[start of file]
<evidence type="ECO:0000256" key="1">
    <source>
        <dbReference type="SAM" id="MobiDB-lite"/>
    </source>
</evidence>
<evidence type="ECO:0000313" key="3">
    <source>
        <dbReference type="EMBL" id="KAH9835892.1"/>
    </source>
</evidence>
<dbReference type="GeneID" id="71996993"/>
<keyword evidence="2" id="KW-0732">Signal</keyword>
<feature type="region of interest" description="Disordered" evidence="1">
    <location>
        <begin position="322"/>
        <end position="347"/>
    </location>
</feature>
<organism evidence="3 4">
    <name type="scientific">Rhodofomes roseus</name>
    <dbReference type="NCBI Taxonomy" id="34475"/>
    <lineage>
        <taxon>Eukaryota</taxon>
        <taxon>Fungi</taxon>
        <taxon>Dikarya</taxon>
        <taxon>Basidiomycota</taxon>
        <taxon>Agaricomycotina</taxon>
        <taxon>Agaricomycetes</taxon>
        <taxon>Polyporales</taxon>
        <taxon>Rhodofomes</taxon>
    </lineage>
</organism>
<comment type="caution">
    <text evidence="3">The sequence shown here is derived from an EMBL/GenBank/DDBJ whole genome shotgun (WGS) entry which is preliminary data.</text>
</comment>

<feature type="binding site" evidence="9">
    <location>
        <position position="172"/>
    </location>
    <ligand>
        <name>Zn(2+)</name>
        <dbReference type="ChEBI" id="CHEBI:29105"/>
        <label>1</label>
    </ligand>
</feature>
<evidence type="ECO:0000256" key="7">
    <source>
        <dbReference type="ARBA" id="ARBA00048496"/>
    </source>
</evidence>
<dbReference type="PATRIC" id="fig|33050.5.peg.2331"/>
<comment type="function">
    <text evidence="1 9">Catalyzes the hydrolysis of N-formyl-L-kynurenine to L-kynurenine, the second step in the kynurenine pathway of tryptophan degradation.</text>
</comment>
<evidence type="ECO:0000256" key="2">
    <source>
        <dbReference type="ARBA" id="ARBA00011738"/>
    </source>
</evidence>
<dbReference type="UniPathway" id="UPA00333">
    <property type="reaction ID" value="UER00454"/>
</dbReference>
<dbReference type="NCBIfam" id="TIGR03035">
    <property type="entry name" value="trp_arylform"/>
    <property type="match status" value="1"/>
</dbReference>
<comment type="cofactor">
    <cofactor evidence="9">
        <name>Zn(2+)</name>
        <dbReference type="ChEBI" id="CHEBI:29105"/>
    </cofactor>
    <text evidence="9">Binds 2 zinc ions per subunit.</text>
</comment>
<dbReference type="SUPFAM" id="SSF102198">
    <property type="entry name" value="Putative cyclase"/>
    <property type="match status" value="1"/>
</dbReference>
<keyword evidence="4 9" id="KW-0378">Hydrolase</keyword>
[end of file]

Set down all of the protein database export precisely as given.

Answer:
<evidence type="ECO:0000256" key="1">
    <source>
        <dbReference type="SAM" id="MobiDB-lite"/>
    </source>
</evidence>
<evidence type="ECO:0000313" key="3">
    <source>
        <dbReference type="EMBL" id="KAH9835892.1"/>
    </source>
</evidence>
<dbReference type="GeneID" id="71996993"/>
<keyword evidence="2" id="KW-0732">Signal</keyword>
<feature type="region of interest" description="Disordered" evidence="1">
    <location>
        <begin position="322"/>
        <end position="347"/>
    </location>
</feature>
<organism evidence="3 4">
    <name type="scientific">Rhodofomes roseus</name>
    <dbReference type="NCBI Taxonomy" id="34475"/>
    <lineage>
        <taxon>Eukaryota</taxon>
        <taxon>Fungi</taxon>
        <taxon>Dikarya</taxon>
        <taxon>Basidiomycota</taxon>
        <taxon>Agaricomycotina</taxon>
        <taxon>Agaricomycetes</taxon>
        <taxon>Polyporales</taxon>
        <taxon>Rhodofomes</taxon>
    </lineage>
</organism>
<comment type="caution">
    <text evidence="3">The sequence shown here is derived from an EMBL/GenBank/DDBJ whole genome shotgun (WGS) entry which is preliminary data.</text>
</comment>

<feature type="binding site" evidence="9">
    <location>
        <position position="172"/>
    </location>
    <ligand>
        <name>Zn(2+)</name>
        <dbReference type="ChEBI" id="CHEBI:29105"/>
        <label>1</label>
    </ligand>
</feature>
<evidence type="ECO:0000256" key="7">
    <source>
        <dbReference type="ARBA" id="ARBA00048496"/>
    </source>
</evidence>
<dbReference type="PATRIC" id="fig|33050.5.peg.2331"/>
<comment type="function">
    <text evidence="1 9">Catalyzes the hydrolysis of N-formyl-L-kynurenine to L-kynurenine, the second step in the kynurenine pathway of tryptophan degradation.</text>
</comment>
<evidence type="ECO:0000256" key="2">
    <source>
        <dbReference type="ARBA" id="ARBA00011738"/>
    </source>
</evidence>
<dbReference type="UniPathway" id="UPA00333">
    <property type="reaction ID" value="UER00454"/>
</dbReference>
<dbReference type="NCBIfam" id="TIGR03035">
    <property type="entry name" value="trp_arylform"/>
    <property type="match status" value="1"/>
</dbReference>
<comment type="cofactor">
    <cofactor evidence="9">
        <name>Zn(2+)</name>
        <dbReference type="ChEBI" id="CHEBI:29105"/>
    </cofactor>
    <text evidence="9">Binds 2 zinc ions per subunit.</text>
</comment>
<dbReference type="SUPFAM" id="SSF102198">
    <property type="entry name" value="Putative cyclase"/>
    <property type="match status" value="1"/>
</dbReference>
<keyword evidence="4 9" id="KW-0378">Hydrolase</keyword>